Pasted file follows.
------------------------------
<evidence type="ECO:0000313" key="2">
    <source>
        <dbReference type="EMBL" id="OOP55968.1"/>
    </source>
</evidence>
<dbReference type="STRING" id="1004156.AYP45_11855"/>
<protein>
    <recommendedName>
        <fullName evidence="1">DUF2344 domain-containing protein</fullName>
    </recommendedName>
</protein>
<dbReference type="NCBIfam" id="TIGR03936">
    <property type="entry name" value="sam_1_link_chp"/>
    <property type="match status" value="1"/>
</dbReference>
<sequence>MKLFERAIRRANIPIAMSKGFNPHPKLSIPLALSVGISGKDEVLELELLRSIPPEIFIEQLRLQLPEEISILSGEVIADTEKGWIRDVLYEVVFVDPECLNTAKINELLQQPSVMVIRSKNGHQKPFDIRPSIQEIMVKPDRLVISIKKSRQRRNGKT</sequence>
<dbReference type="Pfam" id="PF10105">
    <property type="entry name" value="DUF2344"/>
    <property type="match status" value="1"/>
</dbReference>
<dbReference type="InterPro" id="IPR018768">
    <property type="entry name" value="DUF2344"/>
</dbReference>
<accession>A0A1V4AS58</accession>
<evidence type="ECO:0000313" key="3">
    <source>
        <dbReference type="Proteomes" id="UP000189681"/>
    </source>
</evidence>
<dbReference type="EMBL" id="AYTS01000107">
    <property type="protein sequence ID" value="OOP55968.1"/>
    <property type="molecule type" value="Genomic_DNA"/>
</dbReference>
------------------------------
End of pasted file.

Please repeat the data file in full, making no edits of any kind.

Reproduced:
<evidence type="ECO:0000313" key="2">
    <source>
        <dbReference type="EMBL" id="OOP55968.1"/>
    </source>
</evidence>
<dbReference type="STRING" id="1004156.AYP45_11855"/>
<protein>
    <recommendedName>
        <fullName evidence="1">DUF2344 domain-containing protein</fullName>
    </recommendedName>
</protein>
<dbReference type="NCBIfam" id="TIGR03936">
    <property type="entry name" value="sam_1_link_chp"/>
    <property type="match status" value="1"/>
</dbReference>
<sequence>MKLFERAIRRANIPIAMSKGFNPHPKLSIPLALSVGISGKDEVLELELLRSIPPEIFIEQLRLQLPEEISILSGEVIADTEKGWIRDVLYEVVFVDPECLNTAKINELLQQPSVMVIRSKNGHQKPFDIRPSIQEIMVKPDRLVISIKKSRQRRNGKT</sequence>
<dbReference type="Pfam" id="PF10105">
    <property type="entry name" value="DUF2344"/>
    <property type="match status" value="1"/>
</dbReference>
<dbReference type="InterPro" id="IPR018768">
    <property type="entry name" value="DUF2344"/>
</dbReference>
<accession>A0A1V4AS58</accession>
<evidence type="ECO:0000313" key="3">
    <source>
        <dbReference type="Proteomes" id="UP000189681"/>
    </source>
</evidence>
<dbReference type="EMBL" id="AYTS01000107">
    <property type="protein sequence ID" value="OOP55968.1"/>
    <property type="molecule type" value="Genomic_DNA"/>
</dbReference>